What would happen if George W. Bush were prosecuted for war crimes?
On March 19, 2003, President George W. Bush ordered the launch of Operation Iraqi Freedom. Following the Commander in Chief’s directive, an assault force of 250,000 US and coalition forces invaded Iraq. Addressing the American people on prime-time television, Bush justified waging the war to “disarm Iraq,” “free its people,” and “defend the world from grave danger.” His goals were based on assumptions that Iraq had a stockpile of weapons of mass destruction (WMDs), that the Iraqi people were yearning for liberation, and that Iraq’s leader, Saddam Hussein, was not only an evil tyrant but a global terrorist threat of the magnitude of Osama bin Laden and al Qaeda.
Beyond the economic cost to the American people (more than five trillion dollars thus far) and military deaths (over 4,400 US soldiers), the war in Iraq claimed at least one million civilian casualties, including children; decimated a culture; and aggravated anti-American hostilities.
What if Bush ordered the war based not on assumptions but outright lies? Should—and could—a former US president be held accountable in a court of law for war crimes?
A screenwriter, playwright, and celebrated Emmy Award-winning producer/director who traces his roots back to the Mayflower and an American president, Terry Jastrow explores this unprecedented scenario in his gripping debut novel, The Trial of Prisoner 043. Backed by rigorous research, this hard-hitting work of fiction presents a powerful case that George W. Bush exploited the horrific attacks of 9/11 to win public support for his war with Iraq—even though he may have known that one had absolutely no connection to the other.
From its dramatic opening—the former president is abducted on a renowned golf course in Scotland and flown to The Hague to meet his accusers—The Trial of Prisoner 043 draws readers in and keeps them riveted with stunning revelations, moving testimony, and gripping suspense. Bush is the first head of a major superpower, let alone the reigning superpower, to be subjected to international law before the International Criminal Court (ICC). For a full year, the ICC has been amassing evidence to indict Bush as the ultimate decision maker responsible for an unjustifiable and perhaps illegal war. The prosecution is led by a dynamic team: Michael McBride, a hard-charging, fiercely intelligent lawyer from the United States, and Nadia Shadid, a passionate, gifted attorney born and raised in Fallujah, Iraq. After failed rescue attempts by the US military, Bush resigns himself to standing trial and brings in his own dream team for his defense. Guilty or innocent—will justice prevail?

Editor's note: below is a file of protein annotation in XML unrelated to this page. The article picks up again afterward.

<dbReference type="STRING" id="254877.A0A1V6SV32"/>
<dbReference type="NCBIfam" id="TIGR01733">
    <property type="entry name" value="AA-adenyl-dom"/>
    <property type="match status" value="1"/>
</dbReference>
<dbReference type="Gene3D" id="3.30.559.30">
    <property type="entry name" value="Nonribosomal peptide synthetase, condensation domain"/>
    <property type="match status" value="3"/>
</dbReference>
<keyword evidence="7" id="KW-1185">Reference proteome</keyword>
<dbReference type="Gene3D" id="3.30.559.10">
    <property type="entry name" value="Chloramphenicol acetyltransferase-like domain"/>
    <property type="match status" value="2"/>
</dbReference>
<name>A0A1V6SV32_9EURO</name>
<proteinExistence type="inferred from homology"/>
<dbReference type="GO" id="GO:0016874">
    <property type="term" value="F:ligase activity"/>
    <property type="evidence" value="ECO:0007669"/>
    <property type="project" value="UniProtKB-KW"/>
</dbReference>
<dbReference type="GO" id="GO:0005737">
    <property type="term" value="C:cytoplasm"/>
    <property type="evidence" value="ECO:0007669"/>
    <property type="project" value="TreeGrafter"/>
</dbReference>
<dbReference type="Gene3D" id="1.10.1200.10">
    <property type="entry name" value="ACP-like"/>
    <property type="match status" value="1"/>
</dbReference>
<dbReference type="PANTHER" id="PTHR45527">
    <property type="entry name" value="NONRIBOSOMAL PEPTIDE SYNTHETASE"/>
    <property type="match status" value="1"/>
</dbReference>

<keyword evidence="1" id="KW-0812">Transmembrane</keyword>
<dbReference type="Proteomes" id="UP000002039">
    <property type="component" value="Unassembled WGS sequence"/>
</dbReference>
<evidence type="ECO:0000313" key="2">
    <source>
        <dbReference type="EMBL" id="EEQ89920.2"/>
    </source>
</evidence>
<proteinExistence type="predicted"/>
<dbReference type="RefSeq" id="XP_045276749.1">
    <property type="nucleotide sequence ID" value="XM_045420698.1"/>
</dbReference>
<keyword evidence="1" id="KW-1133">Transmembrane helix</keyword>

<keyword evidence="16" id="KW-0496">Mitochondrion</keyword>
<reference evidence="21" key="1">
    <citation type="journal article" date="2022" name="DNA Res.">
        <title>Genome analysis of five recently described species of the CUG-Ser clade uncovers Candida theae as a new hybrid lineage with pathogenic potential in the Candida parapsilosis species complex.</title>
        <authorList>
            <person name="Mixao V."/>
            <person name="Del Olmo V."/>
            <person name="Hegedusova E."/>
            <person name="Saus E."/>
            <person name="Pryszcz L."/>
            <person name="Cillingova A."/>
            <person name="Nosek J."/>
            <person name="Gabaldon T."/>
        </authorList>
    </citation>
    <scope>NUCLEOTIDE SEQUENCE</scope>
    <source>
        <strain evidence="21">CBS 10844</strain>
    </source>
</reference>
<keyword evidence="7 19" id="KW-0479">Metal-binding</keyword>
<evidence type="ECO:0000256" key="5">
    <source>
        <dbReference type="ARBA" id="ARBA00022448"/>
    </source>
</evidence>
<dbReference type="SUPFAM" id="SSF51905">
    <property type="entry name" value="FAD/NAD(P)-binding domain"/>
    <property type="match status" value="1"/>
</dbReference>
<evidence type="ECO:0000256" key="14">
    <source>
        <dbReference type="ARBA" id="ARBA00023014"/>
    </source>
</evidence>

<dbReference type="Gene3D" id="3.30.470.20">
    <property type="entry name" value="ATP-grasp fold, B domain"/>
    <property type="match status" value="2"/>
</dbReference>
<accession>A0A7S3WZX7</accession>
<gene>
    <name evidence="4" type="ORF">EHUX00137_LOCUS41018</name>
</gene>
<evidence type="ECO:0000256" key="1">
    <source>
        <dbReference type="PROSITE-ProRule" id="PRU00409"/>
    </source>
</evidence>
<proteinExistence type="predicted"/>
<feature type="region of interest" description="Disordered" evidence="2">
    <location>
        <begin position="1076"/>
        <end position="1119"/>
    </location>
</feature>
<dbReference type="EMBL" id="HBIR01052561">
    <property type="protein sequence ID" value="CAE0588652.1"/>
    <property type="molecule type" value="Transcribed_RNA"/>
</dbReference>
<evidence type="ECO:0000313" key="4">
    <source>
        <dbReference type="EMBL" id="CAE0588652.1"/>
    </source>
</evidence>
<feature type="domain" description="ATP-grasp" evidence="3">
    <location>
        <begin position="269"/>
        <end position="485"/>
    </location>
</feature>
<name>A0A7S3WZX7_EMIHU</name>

Driven by both fictional and factual characters, including Condoleezza Rice and General Tommy Franks as the star witnesses for the defense, The Trial of Prisoner 043 renews questions about former President Bush’s motivation for waging war against Saddam Hussein and Iraq instead of Osama bin Laden and al Qaeda. Through his novel, Jastrow also raises timely questions such as:
- The question of whether or not an American president has the legal authority to wage a war that may violate international criminal laws.
- The role the Iraq War had in igniting hatred against the West, spurring the creation of the Islamic State and the global spread of terrorism.
- Whether the United States has the moral obligation to force democracy on other nations that may not want it.
- The danger of unchallenged presidential power and ego.
- How the American public must separate a president’s personality, priorities, biases, and propaganda from the facts.
- The role of the ICC and whether leaders of all superpowers, past and present, can be subjected to international criminal prosecution.
Joining him in conversation at Third Place Books will be Terry's wife, Academy Award-nominated actress Anne Archer (Fatal Attraction). Don't miss this special event!
Terry Jastrow began his career in the entertainment industry with ABC Sports as the youngest network television producer in history. During his time with ABC, he produced or directed many major sporting events, including a Super Bowl, six Olympic Games, and sixty major golf championships. He won seven Emmy Awards, having been nominated seventeen times. He served as president of Jack Nicklaus Productions and, after studying at the Lee Strasberg Theatre & Film Institute in New York City, enjoyed a few eventful years as an actor in theater, film, and television. In 2015, he wrote, produced, and directed a feature film, The Squeeze. In 2016, he wrote the stage play The Trial of Jane Fonda, which was produced in London and received a nomination for Best New Play (Off West End). A descendant of America’s second president, John Adams, Jastrow was born in Colorado, raised in Oklahoma and Texas, and has lived his adult life in New York and California. The Trial of Prisoner 043 is his first novel.